Metropolitan News-Enterprise


Monday, January 13, 2014


Page 1


Claims Investigator’s Statements to Regulators Held Privileged




An insurance company claims investigator’s statements to insurance regulators and to a plaintiffs’ lawyer’s assistant, questioning the honesty of a chiropractor’s billings, were privileged, the First District Court of Appeal has ruled.

Div. Five Thursday affirmed the dismissal of Anthony K. Hui’s suit against claims adjuster Beth Sturbaum of Federated Mutual Insurance Company. The panel agreed with San Francisco Superior Court Judge Harold Kahn, who ruled that Hui could not show a likelihood of winning and granted Sturbach’s motion to strike under the anti-SLAPP statute.

Hui opened a practice in 1998, fed largely by lawyer referrals through an organization called National Legal Associates. In 2008, when reviewing a claim for payment, Sturbaum raised the question of whether Hui had over-billed for treatment of injuries sustained in a “relatively minor” accident, according to the papers filed in connection with the anti-SLAPP motion.

After she spoke to him, Hui said the patients had preexisting conditions aggravated by the accident and offered to “use apportionment in billing.”

Lawyer Under Investigation

Sturbaum noted that the lawyer who referred the patients to Hui, Frank Kim, was under investigation by the National Insurance Crime Bureau, and that Hui had “prior suspensions and a prior license revocation.” In 2010, after learning that Hui was under investigation by the Department of Insurance, Sturbaum cooperated with the department’s probe.

In November 2010, Hui filed a complaint against fictitiously named defendants. He alleged that he had recently learned about the DOI investigation and that the defendants had committed trade libel, libel per se, and slander.

Prior to amending the complaint, Hui’s attorney deposed Kim’s assistant, who said she had spoken to Sturbaum regarding settlement of the accident claim. Hui then amended his defamation complaint, substituting Sturbaum for Doe 1 and alleging that she had made “false reports” to DOI and told personal injury attorneys not to refer patients to him because insurers or DOI were going to “put [him] out of business.”

In a support of her anti-SLAPP motion, Sturbaum said she had little contact with Hui and bore him no ill will, but that she believed that his billing practices violated state statutes and regulations; that she had made no statements about him other than those she reasonably believed to be true; and that she never told any lawyers not to send their clients to Hui.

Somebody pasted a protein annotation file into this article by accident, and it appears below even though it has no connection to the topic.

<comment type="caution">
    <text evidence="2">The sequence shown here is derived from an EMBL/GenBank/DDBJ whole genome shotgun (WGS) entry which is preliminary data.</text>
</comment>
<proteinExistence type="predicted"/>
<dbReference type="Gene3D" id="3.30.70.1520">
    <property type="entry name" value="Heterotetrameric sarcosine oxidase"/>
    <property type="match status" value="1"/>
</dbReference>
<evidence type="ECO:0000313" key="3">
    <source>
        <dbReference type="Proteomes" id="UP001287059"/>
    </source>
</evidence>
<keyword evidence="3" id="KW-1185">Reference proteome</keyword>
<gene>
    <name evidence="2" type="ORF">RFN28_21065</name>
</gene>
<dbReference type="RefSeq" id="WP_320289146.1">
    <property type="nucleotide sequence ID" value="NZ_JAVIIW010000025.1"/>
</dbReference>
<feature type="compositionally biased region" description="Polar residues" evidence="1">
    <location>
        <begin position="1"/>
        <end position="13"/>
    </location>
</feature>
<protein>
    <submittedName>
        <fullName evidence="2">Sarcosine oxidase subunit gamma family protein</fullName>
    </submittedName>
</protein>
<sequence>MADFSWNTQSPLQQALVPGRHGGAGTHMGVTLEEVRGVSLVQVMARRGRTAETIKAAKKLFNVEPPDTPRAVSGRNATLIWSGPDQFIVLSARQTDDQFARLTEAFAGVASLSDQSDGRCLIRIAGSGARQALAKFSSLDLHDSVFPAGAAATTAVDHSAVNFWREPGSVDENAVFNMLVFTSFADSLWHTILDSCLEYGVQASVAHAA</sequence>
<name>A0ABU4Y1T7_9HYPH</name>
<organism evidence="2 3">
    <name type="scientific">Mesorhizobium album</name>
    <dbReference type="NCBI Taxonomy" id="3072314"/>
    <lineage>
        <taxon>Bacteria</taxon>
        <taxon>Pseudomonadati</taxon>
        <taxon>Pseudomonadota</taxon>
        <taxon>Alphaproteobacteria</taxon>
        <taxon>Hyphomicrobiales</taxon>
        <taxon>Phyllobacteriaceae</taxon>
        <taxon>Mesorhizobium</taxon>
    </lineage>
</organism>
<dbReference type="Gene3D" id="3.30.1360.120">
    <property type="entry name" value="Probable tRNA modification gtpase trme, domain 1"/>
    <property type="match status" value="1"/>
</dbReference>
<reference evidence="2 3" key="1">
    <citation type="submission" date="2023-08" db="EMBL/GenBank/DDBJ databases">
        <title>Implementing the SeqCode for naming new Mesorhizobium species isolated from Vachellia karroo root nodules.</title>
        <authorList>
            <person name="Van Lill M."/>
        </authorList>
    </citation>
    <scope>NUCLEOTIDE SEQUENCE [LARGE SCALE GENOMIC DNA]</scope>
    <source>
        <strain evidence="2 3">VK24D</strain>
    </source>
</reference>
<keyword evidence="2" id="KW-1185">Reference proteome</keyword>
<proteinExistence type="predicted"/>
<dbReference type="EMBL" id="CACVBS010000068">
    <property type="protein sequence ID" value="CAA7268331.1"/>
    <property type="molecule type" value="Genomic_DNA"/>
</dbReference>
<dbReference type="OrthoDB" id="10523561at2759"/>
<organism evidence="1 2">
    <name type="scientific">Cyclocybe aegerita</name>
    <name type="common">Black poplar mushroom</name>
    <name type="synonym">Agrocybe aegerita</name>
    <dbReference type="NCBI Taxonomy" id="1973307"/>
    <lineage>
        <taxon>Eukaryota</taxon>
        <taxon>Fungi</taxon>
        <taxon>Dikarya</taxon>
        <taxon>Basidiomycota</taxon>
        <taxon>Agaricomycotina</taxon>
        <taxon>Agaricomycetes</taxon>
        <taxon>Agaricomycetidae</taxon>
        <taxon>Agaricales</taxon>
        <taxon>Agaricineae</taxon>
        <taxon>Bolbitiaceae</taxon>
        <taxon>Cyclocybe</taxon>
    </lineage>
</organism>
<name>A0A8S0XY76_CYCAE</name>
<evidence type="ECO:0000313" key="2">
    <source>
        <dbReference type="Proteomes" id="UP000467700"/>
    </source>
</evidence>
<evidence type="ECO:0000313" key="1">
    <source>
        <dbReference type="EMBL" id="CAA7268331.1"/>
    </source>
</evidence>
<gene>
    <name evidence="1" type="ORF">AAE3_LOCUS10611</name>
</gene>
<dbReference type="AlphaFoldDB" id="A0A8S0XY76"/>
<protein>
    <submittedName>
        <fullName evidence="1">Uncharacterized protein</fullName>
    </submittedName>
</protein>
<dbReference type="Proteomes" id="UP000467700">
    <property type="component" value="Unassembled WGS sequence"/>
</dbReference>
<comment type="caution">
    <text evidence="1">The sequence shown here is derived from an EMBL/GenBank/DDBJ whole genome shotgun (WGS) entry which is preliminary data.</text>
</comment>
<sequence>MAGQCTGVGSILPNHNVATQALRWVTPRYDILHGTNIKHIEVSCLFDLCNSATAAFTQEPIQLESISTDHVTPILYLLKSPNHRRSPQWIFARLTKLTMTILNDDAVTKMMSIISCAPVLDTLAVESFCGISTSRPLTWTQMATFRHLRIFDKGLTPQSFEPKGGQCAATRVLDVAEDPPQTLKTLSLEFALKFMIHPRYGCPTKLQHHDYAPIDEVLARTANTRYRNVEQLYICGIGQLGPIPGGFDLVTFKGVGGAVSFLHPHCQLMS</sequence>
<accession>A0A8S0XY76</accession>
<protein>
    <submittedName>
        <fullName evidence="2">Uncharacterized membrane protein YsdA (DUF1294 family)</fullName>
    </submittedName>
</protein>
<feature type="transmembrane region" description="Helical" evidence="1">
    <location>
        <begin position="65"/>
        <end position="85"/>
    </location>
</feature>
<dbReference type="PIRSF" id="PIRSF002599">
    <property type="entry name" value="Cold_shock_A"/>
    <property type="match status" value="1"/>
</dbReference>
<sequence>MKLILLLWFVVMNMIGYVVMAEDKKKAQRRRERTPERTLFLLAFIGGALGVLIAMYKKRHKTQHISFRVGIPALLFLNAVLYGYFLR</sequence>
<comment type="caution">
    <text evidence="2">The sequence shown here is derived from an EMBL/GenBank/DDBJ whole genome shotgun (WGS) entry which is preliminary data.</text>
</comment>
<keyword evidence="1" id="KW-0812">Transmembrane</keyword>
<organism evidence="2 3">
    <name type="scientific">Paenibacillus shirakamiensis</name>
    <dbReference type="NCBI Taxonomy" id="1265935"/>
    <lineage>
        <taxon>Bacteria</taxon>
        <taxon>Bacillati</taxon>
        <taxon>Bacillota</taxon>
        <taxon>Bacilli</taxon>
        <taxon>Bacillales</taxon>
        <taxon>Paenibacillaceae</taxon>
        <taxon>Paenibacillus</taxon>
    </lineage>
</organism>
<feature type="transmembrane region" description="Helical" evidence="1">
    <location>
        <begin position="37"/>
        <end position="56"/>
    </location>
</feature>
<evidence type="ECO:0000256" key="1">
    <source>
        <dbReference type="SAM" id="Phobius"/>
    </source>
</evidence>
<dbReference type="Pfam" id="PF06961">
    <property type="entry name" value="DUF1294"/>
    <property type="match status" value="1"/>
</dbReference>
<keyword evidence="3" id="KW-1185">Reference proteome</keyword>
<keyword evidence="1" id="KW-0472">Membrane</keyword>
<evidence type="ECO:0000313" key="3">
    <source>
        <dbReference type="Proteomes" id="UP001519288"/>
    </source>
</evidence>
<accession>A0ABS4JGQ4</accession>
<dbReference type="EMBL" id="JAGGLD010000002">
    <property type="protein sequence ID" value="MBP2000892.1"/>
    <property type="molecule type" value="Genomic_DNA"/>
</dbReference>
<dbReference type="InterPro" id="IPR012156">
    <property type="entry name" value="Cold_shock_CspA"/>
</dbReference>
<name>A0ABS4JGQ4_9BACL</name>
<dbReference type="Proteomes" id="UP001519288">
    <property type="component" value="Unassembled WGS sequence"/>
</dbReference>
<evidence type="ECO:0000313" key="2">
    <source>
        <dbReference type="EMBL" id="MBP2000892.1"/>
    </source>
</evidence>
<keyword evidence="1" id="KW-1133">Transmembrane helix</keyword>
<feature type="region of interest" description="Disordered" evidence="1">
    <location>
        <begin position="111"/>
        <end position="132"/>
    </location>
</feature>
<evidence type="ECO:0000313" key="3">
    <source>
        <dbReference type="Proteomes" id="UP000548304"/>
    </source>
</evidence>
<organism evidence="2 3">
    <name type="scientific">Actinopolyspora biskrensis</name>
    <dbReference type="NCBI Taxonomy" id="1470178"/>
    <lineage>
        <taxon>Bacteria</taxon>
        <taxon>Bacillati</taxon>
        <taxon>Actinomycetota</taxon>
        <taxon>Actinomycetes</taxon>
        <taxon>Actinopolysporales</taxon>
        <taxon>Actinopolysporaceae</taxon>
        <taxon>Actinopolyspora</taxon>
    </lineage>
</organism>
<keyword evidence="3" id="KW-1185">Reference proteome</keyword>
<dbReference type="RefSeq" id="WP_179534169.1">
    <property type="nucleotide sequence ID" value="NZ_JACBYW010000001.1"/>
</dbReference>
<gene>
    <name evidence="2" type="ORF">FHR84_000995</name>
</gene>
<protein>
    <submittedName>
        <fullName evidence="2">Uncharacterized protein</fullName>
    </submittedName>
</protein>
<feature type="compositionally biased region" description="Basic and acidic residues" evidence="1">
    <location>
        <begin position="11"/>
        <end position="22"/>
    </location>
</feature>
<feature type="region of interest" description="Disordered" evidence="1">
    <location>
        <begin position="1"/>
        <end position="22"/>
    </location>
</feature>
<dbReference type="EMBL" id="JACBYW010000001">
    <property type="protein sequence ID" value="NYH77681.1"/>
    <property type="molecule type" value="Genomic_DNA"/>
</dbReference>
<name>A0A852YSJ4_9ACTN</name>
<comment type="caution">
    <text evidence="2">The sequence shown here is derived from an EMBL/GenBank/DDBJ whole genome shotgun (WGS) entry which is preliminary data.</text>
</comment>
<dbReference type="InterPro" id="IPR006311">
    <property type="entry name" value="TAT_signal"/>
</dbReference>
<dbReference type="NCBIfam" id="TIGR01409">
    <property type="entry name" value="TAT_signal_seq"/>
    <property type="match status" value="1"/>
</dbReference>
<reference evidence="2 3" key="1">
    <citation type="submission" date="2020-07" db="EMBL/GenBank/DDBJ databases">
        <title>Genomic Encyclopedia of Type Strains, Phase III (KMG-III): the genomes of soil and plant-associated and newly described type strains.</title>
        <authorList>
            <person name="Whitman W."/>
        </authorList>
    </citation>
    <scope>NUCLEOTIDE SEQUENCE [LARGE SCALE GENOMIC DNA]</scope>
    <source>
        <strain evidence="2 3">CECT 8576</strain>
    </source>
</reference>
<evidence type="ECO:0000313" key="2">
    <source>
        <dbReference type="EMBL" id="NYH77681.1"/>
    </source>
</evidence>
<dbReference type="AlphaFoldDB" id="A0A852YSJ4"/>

Hui replied that the anti-SLAPP law did not apply because Sturbaum’s statements about him were not made in a public forum and that the “general topic of insurance fraud” was not a matter of public interest within the meaning of the statute. He also argued that her communications were defamatory and unprivileged, and that he was therefore likely to prevail at trial.

Hui submitted a transcript of the deposition of Winnie Yu, Kim’s assistant—taken before Sturbaum was named as defendant—who said that Sturbaum called the billings excessive, “may have” accused Hui of fraud, and said she “made a complaint or [was] going to make a complaint” about the doctor.

Prior Disciplinary Case

Sturbaum also mentioned a prior disciplinary case against the doctor, Yu testified. The case arose from a patient’s allegation of sexual misconduct, and resulted in the doctor being placed on five years’ probation, ending in 2008, a condition of which was that the doctor not see female patients without a third person present.

Hui alleged that he experienced a precipitous drop in business after Sturbaum made her statements, as a result of which he had to stop making house payments, filed for bankruptcy, and closed the practice.

Kahn said the defendant’s communications with the DOI were absolutely privileged, and that her statements to Yu were protected by the qualified common interest privilege of Civil Code §47(c). Hui could not overcome the privilege, the judge said, because no reasonable juror could conclude the statements were made with malice.

 Presiding Justice Barbara J.R. Jones, writing for the Court of Appeal, noted that Hui did not challenge the trial judge’s ruling that Sturbaum’s statements to the DOI were absolutely privileged. Jones further concluded that the defendant’s statements to Yu were protected by the common interest privilege.

Sturbaum’s employer, Jones reasoned, shared with Yu’s employer an interest in knowing whether Kim’s clients were fraudulently being billed for Hui’s services.

Jones wrote:

“If Dr. Hui was engaging in fraudulent or unethical activity, it was important for Sturbaum to notify those with whom Dr. Hui did business and who were affected by the improprieties, particularly Kim. In addition, Sturbaum had a direct and immediate concern in protecting Federated’s interest in settling meritorious claims....Assuming it occurred, Sturbaum’s suggestion that Kim’s firm ‘should stop doing business with Dr. Hui’ was not extraneous or irrelevant to protecting Federated’s pecuniary interests and its business relationship with National Legal Associates.”

In an unpublished portion of the opinion, Jones said Hui’s alleged insurance fraud was a matter of public interest—giving the term a broad interpretation as required by the statute—because they concerned the ongoing investigations of Kim and Hui, and because Sturbaum, as an insurance company employee, had a statutory duty to report suspected fraud to the DOI.

The case is Hui v. Sturbaum, 13 S.O.S. 123.


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